What Are the Different Types of Intravenous Fluids?

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  • Written By: Andrew Kirmayer
  • Edited By: Allegra J. Lingo
  • Last Modified Date: 21 February 2019
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There are a few different kinds of intravenous (IV) fluids given to patients in hospitals, ambulances, and emergency settings. Each type of IV therapy depends on what a patient requires for treatment, and intravenous fluids have drastically different effects on the body depending on which are used. Aside from fluids that deliver medications, an IV drip can consist of colloids, or fluids that stay inside the blood vessels, or crystalloids, which can have different effects depending on how concentrated the electrolytes are within the fluids. Blood, red blood cells, plasma, and platelets can also be injected intravenously, while alternative fluids that can carry oxygen are also available.

Colloid-based fluids stay inside the blood vessels because it contains molecules and proteins too big to pass into the surrounding cells. The fluids increase blood volume and also cause water from cells to enter the bloodstream. Long-term use can dehydrate cells, and colloid fluids are difficult to store outside of a hospital.


The most viable intravenous fluids used before patients enter hospitals are crystalloid solutions. Depending on the concentration of electrolytes, the fluids behave differently in terms of how water is distributed. Tonicity defines how many electrolytes are concentrated in the solution in relation to the human body, and how the fluid gets across membranes based on this relationship is called osmosis. Fluids that have equal electrolytes to the body plasma are called isotonic crystalloids, while hypertonic crystalloids are higher in tonicity and cause fluids to fill the blood vessels. Hypotonic fluids have a lower tonicity, so they allow water to move from inside blood vessels toward cells.

Body fluids tend to move toward areas where the electrolytes or molecule count are higher. Medical personnel administer fluids based on knowledge of what a patient needs. It is extremely important to give the proper concentration of fluid, because the wrong one can be fatal for someone who is sick or injured.

Another type of intravenous therapy is the injection of blood, or components of it. Blood volume can be increased and the concentration of red blood cells with hemoglobin, which carries oxygen, is raised. Synthetic intravenous fluids include oxygen-carrying solutions, which can carry oxygen throughout the body similar to how blood does and are easily transported into the field where injuries may have led to extreme blood loss. All IV fluid bags are required to have a label indicating the type, amount of, and expiration date of the solution.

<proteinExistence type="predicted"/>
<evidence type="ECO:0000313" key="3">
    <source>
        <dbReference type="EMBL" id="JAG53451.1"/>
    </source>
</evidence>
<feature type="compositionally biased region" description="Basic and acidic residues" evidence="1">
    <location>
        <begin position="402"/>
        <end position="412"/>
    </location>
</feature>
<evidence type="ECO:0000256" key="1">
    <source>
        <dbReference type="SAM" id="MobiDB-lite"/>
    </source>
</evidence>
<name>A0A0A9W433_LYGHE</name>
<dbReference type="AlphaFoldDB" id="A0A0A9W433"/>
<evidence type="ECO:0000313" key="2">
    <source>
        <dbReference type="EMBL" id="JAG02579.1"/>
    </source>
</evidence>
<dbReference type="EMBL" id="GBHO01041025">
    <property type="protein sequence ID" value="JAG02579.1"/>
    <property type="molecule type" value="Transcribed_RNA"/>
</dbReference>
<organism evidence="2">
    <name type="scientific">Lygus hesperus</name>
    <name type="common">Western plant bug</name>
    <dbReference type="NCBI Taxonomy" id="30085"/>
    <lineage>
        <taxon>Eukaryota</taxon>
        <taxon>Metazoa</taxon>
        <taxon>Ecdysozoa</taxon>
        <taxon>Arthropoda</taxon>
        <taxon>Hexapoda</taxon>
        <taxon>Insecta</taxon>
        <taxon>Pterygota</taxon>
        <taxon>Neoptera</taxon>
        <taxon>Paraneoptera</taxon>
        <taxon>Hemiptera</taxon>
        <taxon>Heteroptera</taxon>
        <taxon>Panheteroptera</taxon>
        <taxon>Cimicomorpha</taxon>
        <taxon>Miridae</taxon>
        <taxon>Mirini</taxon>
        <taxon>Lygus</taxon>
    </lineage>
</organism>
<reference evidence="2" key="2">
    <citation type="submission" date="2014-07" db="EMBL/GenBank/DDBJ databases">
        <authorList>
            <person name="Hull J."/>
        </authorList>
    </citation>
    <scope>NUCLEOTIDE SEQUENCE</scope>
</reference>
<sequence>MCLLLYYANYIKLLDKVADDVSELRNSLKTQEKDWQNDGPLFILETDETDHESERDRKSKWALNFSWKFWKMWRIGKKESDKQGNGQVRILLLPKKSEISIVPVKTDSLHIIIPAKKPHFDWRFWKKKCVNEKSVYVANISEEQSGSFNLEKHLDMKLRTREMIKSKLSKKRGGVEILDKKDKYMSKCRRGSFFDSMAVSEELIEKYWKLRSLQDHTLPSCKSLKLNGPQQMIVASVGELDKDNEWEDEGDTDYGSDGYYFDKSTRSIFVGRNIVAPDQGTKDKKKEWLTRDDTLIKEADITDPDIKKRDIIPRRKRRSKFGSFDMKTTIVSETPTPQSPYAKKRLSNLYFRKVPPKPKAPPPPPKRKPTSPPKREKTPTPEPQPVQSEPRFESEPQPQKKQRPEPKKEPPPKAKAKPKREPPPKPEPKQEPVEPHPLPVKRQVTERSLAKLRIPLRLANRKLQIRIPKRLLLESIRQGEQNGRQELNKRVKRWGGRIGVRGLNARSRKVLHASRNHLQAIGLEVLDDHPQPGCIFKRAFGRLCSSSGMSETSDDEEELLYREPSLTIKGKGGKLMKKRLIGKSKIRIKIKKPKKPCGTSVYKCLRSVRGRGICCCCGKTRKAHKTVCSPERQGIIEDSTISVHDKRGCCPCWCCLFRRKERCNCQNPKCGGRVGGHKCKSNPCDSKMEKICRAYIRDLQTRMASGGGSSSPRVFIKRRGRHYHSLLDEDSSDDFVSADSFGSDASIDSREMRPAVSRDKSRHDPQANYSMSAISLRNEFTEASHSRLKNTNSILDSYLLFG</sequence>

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Post 4

Intravenous fluid therapy is sometimes used in cases of dehydration. A friend told me about a friend of hers who went hiking in a desert area of Nevada. It was a hot day and the hiker apparently didn't bring enough fluids or he just overexerted.

When he returned, he called my friend and she took him to urgent care. He had all the symptoms of severe dehydration. They tried a solution of salts and sugars by mouth, but he didn't improve, so my friend took him to the hospital and they began intravenously replacing the lost fluid.

It was a successful treatment. Word of warning - avoid dehydration, use common sense!

Post 3

My father contracted a disease called Guillaume Barre. This is a very rare disease and causes paralysis to sweep through the body. After conservative treatments failed, his blood was taken out. The plasma was separated and something was done to it and then the plasma and blood was put back into his body via an IV. This method was tried to no avail and he died within a couple of weeks.

I'm glad there was this option to try to treat the blood plasma though. The doctors worked hard to treat this rare disease.

Post 2

@dfoster85 - I had intravenous fluid therapy as well because I had a scheduled C-section for placenta previa.

I think what's usually given for laboring women is a crystalloid solution of plain old saline (salt water). The idea is just to keep you hydrated, but of course other medications can be given through your IV once it's hooked up, like Pitocin.

The World Health Organization is against the routine use of fluids during labor. Eating and drinking (and most hospitals won't allow eating, even if they do "allow" clear fluids) during labor will keep a woman's energy up better and reduce the need for other interventions. Some people think that too many IV fluids can reduce the strength of contractions, for instance.

I also wonder, personally, if IV fluids during labor result in a bigger baby. it seems like if mom can get super-swollen legs from the fluids, baby is probably getting bloated on them, too.

Post 1

When I was in the hospital having my baby, I had IV fluids. They are offered routinely to women in labor, but I had declined at first because I was perfectly capable of drinking water. I started them when I requested narcotic pain relief and then they stayed in until after my C-section. What intravenous fluid type were they probably giving me?

What do they usually give to women in labor?

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